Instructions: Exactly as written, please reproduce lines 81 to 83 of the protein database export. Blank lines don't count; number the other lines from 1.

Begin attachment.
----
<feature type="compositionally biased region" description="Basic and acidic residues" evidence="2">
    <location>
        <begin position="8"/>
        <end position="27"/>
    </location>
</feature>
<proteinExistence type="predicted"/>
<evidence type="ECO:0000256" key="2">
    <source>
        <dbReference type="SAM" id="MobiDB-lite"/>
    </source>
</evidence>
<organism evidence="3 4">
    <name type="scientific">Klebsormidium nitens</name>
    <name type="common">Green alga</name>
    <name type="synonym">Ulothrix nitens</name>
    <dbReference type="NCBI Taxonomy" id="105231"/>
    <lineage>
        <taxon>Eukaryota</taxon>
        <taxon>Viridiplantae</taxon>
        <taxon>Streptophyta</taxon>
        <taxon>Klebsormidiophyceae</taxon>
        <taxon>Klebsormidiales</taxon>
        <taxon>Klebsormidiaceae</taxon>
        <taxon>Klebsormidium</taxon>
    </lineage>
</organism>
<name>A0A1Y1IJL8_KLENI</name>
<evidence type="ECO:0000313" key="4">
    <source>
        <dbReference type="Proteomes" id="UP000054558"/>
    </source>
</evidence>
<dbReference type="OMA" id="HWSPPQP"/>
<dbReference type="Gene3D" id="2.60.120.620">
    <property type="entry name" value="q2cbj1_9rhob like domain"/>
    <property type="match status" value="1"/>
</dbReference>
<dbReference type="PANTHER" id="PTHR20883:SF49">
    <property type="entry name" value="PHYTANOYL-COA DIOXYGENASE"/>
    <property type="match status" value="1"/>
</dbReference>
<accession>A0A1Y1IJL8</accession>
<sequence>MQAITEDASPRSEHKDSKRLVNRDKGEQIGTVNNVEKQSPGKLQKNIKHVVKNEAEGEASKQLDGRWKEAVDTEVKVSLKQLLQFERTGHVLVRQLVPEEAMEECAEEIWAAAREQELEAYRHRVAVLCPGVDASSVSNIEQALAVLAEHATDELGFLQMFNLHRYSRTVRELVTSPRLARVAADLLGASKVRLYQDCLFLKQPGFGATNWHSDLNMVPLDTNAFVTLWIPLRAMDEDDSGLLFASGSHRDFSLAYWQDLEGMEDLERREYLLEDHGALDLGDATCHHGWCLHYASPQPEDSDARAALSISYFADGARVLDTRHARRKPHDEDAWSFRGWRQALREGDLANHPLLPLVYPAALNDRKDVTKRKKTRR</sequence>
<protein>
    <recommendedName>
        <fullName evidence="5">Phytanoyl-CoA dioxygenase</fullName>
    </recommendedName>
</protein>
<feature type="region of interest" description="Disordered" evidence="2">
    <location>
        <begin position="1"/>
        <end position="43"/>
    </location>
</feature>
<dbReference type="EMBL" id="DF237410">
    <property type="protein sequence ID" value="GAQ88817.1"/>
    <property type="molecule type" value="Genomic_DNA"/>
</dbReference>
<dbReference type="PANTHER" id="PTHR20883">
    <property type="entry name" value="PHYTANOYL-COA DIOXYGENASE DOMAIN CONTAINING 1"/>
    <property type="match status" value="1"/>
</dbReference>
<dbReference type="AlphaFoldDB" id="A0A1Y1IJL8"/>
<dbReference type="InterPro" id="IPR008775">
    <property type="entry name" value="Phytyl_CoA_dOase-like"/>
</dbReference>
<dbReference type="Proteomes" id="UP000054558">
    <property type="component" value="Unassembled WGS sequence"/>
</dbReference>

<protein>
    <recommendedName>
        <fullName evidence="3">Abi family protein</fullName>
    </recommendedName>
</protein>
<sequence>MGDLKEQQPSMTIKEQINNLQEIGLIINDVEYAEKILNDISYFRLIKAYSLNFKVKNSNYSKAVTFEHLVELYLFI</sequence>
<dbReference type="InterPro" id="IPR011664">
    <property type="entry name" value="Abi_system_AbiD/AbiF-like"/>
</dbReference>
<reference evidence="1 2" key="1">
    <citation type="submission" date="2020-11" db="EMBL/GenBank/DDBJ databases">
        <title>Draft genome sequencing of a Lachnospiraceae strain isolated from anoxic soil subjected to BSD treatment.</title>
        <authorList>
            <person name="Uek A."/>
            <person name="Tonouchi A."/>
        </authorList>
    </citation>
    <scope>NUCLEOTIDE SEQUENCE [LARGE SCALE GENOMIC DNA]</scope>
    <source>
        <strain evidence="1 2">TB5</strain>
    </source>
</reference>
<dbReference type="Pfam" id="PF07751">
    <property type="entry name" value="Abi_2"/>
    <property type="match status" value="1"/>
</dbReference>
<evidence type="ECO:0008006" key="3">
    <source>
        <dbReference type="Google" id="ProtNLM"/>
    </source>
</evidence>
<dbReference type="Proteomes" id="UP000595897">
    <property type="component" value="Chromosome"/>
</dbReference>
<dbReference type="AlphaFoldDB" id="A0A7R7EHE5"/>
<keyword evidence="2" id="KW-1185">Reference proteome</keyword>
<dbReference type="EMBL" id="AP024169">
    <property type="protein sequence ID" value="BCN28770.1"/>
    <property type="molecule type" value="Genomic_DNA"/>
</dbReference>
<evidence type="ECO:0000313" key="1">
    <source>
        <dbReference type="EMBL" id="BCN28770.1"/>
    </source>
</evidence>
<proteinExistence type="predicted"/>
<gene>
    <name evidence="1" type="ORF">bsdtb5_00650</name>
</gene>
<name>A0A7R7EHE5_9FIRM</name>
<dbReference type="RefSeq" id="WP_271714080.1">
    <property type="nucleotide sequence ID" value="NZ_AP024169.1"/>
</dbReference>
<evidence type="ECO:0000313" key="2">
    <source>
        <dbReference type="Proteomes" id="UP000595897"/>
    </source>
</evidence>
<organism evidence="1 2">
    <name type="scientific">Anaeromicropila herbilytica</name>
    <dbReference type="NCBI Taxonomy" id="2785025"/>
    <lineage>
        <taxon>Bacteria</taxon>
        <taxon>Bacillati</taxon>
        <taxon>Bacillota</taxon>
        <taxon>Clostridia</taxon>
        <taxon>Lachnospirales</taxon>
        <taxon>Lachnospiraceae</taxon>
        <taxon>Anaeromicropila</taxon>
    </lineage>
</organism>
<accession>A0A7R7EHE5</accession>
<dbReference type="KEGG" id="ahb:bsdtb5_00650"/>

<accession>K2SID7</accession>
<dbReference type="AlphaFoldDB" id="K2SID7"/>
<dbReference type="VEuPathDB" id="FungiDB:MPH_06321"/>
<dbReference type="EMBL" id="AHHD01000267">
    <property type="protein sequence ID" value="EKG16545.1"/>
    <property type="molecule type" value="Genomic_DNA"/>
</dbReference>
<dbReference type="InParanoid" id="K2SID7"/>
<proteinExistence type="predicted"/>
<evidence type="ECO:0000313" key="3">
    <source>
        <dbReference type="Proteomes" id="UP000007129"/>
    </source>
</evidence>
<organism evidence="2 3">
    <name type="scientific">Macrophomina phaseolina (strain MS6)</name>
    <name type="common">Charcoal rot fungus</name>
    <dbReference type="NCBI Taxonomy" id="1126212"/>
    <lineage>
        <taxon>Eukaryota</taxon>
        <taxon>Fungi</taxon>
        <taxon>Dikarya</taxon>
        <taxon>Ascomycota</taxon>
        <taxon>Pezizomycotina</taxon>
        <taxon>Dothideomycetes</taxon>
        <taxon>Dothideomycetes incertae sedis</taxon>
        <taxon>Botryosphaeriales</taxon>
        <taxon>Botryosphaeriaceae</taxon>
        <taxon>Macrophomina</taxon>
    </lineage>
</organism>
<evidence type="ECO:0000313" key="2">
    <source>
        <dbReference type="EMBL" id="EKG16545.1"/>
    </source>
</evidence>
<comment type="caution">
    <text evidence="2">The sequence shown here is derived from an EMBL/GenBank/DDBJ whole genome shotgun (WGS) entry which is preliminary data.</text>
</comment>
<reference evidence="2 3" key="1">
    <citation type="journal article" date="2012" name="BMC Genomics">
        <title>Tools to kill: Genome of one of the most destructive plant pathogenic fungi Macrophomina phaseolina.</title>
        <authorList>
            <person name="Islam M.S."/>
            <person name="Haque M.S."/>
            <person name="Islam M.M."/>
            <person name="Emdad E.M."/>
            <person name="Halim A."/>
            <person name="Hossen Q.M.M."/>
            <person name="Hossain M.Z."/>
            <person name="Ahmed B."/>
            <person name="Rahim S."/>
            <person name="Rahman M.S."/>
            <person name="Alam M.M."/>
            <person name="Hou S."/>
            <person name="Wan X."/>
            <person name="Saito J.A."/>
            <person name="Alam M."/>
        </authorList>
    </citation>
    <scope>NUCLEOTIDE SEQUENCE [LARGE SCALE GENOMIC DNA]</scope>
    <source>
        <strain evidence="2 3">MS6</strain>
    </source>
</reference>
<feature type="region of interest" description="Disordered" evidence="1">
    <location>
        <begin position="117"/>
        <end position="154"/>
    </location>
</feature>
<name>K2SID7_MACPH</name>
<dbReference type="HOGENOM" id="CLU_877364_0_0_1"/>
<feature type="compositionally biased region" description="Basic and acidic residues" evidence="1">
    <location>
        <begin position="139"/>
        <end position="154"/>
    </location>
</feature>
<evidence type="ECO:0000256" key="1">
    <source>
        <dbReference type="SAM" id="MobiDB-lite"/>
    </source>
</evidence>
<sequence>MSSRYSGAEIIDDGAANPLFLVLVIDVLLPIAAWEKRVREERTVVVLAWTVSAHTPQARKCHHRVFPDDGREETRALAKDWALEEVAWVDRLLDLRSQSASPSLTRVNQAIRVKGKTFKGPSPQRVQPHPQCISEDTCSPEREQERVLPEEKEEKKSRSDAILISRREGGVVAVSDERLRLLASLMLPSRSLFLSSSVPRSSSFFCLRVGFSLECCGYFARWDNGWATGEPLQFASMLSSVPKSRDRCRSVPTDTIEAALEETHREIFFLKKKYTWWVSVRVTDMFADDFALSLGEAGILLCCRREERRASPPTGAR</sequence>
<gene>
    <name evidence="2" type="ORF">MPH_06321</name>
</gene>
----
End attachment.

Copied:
    <citation type="submission" date="2020-11" db="EMBL/GenBank/DDBJ databases">
        <title>Draft genome sequencing of a Lachnospiraceae strain isolated from anoxic soil subjected to BSD treatment.</title>
        <authorList>